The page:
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Synopsis

Without risk, say mountaineers, there would be none of the self-knowledge that comes from pushing life to its extremes. For them, perhaps, it is worth the cost. But when tragedy strikes, what happens to the people left behind? Why would anyone choose to invest in a future with a high-altitude risk-taker? What is life like in the shadow of the mountain? Such questions have long been taboo in the world of mountaineering. Now, the spouses, parents and children of internationally renowned climbers finally break their silence, speaking out about the dark side of adventure.

Maria Coffey confronted one of the harshest realities of mountaineering when her partner Joe Tasker disappeared on the Northeast Ridge of Everest in 1982. In Where the Mountain Casts Its Shadow, Coffey offers an intimate portrait of adventure and the conflicting beauty, passion, and devastation of this alluring obsession. Through interviews with the world's top climbers, or their widows and families-Jim Wickwire, Conrad Anker, Lynn Hill, Joe Simpson, Chris Bonington, Ed Viesturs, Anatoli Boukreev, Alex Lowe, and many others-she explores what compels men and women to give their lives to the high mountains. She asks why, despite the countless tragedies, the world continues to laud their exploits. With an insider's understanding, Coffey reveals the consequences of loving people who pursue such risk-the exhilarating highs and inevitable lows, the stress of long separations, the constant threat of bereavement, and the lives shattered in the wake of climbing accidents.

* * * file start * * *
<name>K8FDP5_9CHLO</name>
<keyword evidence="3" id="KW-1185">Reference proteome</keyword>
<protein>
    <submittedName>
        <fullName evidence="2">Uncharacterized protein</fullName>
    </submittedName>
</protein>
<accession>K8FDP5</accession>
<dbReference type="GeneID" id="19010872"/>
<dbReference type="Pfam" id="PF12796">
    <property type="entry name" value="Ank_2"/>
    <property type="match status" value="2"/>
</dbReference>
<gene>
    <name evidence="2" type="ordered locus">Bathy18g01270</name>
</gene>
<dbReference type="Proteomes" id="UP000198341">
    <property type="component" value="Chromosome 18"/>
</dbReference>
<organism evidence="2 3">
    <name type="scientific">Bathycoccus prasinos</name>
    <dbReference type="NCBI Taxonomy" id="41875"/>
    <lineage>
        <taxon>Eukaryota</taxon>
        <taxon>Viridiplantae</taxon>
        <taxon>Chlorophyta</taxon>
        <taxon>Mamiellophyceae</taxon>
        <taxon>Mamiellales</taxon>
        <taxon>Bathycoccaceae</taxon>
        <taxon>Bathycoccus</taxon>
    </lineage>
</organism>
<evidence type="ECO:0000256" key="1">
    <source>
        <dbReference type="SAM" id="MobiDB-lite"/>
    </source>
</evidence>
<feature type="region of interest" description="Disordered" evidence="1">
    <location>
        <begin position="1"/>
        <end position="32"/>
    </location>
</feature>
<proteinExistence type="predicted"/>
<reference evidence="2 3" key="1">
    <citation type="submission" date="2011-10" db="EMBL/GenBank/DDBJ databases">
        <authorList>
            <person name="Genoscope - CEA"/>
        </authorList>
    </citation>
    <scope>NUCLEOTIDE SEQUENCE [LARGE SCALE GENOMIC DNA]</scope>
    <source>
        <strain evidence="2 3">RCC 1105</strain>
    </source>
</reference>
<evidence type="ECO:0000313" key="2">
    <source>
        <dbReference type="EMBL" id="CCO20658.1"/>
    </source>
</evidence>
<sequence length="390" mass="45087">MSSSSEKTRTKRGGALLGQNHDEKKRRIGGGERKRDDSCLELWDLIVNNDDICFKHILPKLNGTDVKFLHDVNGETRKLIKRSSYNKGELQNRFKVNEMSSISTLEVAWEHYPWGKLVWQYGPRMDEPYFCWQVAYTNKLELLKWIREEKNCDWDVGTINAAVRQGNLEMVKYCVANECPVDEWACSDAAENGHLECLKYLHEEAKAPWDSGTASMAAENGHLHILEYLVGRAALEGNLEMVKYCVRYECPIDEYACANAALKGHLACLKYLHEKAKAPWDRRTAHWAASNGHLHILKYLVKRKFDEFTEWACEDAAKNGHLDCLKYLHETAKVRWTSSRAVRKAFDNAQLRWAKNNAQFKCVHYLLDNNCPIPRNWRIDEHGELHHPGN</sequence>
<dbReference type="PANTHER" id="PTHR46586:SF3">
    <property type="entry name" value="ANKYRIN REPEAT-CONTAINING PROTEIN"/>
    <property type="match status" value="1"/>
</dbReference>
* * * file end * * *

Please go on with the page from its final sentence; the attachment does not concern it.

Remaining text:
Where the Mountain Casts Its Shadow is a powerful, affecting and important book that exposes the far reaching personal costs of extreme adventure.

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Where the Mountain Casts Its Shadow
Average rating
5 / 5
A different perspective
April 30th, 2014
There are a lot of books that capture the extraordinary endeavour of humans pitting themselves against extreme terrain. Those books give a sense that there is something different about the people involved. This book places these characters into the richer setting of people with families; families that have to cope and adapt to a person who is intensely driven, who is intermittently present, who may be killed, or injured. A hugely engaging book.
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